Must the State Be a Vertical Network? Considering Kosovo

December 2012
Südost-Europa;2012, Vol. 60 Issue 4, p514
Academic Journal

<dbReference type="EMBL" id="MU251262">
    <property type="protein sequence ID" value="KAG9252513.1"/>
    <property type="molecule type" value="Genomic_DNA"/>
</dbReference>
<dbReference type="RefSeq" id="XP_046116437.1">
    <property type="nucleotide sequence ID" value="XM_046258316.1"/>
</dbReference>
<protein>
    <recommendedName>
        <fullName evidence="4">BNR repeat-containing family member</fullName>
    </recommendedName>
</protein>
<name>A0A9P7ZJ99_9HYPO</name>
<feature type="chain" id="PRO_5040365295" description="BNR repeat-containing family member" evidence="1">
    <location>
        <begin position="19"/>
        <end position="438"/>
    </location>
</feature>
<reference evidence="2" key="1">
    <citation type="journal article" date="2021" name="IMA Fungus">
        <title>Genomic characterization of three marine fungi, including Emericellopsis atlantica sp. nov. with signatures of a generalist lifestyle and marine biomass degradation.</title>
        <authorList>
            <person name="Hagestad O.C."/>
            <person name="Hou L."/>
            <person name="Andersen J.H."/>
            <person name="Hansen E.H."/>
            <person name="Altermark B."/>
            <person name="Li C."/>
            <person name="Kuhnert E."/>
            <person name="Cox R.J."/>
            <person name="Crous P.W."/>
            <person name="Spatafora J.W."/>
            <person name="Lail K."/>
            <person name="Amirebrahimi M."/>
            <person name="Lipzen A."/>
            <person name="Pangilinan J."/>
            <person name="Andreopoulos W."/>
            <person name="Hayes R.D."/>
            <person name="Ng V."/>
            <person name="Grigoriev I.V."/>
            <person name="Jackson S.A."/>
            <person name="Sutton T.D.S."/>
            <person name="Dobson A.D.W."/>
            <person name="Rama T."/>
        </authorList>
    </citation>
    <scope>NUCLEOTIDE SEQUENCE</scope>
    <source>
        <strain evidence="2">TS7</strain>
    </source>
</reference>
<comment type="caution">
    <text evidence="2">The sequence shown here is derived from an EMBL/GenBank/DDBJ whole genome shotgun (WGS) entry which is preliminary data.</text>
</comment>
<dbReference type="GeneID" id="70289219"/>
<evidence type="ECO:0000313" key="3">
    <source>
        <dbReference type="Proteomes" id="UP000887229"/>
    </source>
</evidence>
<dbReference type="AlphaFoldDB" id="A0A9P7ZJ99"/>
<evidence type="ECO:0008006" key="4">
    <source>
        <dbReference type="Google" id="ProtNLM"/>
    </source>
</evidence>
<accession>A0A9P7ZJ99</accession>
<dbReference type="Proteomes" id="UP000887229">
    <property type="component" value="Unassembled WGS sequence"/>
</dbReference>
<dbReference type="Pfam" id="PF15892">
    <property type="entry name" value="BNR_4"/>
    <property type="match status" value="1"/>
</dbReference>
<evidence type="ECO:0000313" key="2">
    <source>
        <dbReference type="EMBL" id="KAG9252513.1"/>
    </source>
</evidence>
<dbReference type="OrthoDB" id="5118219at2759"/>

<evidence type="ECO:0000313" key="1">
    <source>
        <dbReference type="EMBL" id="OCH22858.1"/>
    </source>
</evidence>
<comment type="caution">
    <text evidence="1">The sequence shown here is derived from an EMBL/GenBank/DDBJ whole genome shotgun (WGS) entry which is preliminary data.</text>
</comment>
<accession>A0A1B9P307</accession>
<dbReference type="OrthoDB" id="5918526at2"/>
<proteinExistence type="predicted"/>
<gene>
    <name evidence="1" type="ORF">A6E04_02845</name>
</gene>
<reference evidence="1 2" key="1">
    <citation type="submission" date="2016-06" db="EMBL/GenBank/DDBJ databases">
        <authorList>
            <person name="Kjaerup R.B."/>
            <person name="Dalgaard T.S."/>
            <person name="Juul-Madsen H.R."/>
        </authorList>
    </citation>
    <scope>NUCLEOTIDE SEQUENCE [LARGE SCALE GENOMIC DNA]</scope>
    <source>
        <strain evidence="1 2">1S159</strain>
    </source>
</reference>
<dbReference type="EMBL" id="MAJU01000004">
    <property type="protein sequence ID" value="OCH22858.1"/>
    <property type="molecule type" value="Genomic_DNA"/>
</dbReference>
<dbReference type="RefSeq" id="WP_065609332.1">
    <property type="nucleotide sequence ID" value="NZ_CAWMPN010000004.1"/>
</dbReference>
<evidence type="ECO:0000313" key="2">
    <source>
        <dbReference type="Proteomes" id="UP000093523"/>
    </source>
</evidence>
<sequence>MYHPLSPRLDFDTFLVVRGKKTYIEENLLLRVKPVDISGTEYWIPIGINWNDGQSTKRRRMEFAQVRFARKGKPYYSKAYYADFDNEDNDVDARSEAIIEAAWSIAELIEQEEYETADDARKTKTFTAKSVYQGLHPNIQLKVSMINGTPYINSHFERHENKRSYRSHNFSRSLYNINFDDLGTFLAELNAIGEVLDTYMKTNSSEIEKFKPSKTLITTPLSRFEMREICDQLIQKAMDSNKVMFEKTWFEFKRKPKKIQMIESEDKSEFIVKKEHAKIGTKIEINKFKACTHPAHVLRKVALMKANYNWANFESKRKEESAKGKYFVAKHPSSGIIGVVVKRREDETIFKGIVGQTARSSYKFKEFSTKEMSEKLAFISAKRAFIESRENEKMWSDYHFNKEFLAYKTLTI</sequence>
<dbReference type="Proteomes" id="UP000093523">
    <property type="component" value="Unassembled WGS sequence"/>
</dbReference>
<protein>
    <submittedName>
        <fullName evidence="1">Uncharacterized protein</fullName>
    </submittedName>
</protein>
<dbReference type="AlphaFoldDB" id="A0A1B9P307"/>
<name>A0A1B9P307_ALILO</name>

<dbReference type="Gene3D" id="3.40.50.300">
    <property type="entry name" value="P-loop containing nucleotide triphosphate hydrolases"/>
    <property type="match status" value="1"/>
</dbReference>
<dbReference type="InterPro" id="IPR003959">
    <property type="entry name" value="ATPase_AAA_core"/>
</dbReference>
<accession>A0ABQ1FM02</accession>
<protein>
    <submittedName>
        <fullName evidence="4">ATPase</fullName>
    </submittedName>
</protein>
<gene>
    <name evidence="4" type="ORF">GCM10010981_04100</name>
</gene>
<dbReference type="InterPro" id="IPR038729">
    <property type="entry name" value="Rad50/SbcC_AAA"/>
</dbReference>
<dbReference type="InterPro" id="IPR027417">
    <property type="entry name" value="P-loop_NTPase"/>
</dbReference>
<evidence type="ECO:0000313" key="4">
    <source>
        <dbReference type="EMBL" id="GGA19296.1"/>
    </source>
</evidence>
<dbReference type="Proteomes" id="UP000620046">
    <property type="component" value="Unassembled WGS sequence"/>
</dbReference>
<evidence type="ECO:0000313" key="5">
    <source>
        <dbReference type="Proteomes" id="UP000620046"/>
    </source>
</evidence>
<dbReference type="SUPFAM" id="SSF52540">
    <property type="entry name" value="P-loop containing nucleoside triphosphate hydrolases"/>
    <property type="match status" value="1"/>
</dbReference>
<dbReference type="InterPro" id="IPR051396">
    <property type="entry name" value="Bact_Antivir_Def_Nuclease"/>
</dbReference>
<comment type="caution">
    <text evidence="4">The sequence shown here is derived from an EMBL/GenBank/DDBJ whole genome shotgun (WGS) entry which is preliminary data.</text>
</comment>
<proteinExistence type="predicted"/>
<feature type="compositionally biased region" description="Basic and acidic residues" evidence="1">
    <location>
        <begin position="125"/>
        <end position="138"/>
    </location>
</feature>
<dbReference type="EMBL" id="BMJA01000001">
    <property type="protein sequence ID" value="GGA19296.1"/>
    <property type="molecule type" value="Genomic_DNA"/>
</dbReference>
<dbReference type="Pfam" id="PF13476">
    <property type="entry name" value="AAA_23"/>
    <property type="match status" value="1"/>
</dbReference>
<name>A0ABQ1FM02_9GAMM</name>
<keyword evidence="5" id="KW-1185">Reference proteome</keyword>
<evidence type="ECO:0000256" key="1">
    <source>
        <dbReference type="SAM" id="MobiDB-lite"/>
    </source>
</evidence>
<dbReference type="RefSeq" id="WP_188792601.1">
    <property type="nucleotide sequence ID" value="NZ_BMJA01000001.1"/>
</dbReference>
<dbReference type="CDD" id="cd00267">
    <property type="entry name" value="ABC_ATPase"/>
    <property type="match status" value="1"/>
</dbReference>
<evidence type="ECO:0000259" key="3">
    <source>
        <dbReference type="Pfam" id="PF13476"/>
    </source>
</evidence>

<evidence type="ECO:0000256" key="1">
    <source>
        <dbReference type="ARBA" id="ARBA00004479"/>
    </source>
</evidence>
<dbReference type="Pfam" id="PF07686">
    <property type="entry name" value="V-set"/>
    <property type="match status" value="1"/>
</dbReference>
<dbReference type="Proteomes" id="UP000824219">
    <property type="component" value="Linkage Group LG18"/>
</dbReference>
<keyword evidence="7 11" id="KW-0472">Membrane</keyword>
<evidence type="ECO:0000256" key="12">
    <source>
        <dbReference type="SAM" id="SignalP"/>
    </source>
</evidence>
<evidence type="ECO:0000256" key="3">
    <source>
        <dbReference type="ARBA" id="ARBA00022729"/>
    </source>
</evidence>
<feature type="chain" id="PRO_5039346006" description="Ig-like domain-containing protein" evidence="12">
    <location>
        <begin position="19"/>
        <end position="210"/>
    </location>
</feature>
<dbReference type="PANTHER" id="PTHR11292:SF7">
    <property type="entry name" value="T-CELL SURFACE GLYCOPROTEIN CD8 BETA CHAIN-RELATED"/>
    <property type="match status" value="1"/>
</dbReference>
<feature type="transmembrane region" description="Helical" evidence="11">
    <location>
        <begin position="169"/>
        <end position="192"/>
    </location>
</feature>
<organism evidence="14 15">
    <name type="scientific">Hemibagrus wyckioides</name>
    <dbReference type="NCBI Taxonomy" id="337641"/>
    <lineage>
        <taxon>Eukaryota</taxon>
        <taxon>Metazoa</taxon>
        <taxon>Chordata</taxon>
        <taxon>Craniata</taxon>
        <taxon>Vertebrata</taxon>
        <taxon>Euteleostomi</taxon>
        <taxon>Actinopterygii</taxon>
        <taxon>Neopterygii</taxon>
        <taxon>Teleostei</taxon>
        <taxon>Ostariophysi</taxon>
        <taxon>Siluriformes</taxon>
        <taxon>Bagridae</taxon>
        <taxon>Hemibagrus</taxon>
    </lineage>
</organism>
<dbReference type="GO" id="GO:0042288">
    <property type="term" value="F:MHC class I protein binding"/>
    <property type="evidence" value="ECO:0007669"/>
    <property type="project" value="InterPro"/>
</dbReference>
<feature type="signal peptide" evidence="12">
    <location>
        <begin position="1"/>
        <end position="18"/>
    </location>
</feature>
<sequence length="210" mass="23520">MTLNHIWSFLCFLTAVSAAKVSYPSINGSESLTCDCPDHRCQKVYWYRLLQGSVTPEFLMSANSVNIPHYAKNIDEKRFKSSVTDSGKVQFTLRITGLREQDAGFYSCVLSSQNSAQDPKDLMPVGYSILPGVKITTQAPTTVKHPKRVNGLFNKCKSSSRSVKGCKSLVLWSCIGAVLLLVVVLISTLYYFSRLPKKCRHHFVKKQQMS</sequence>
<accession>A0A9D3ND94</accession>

Max Weber famously conceived of the state as a hierarchical structure, with centralized control over the use of force within a territory. However, when efforts to construct state institutions from the outside have been made, such hierarchical structures have shown problematic results. Rarely do such state constructions reflect the blueprints of well-meaning internationals. The assumption that centralized hierarchies are required for professionalism and effectiveness in governance is one that this paper intends to address. In this paper, I outline some of these common pathologies of hierarchies to demonstrate how they might produce particular responses of resistance from within a population, particularly from within a population divided along identity lines. These patterns can be used to facilitate better approaches by internationals to state-building contexts, particularly in post-conflict settings like the Balkans. Kosovo will be briefly used as an illustrative example of some of these themes. By embracing the promise of more decentralized and horizontal hybrid approaches to governance, and by incorporating some of the already-existing informal practices on the ground, internationals can take a more effective approach to state-building projects.


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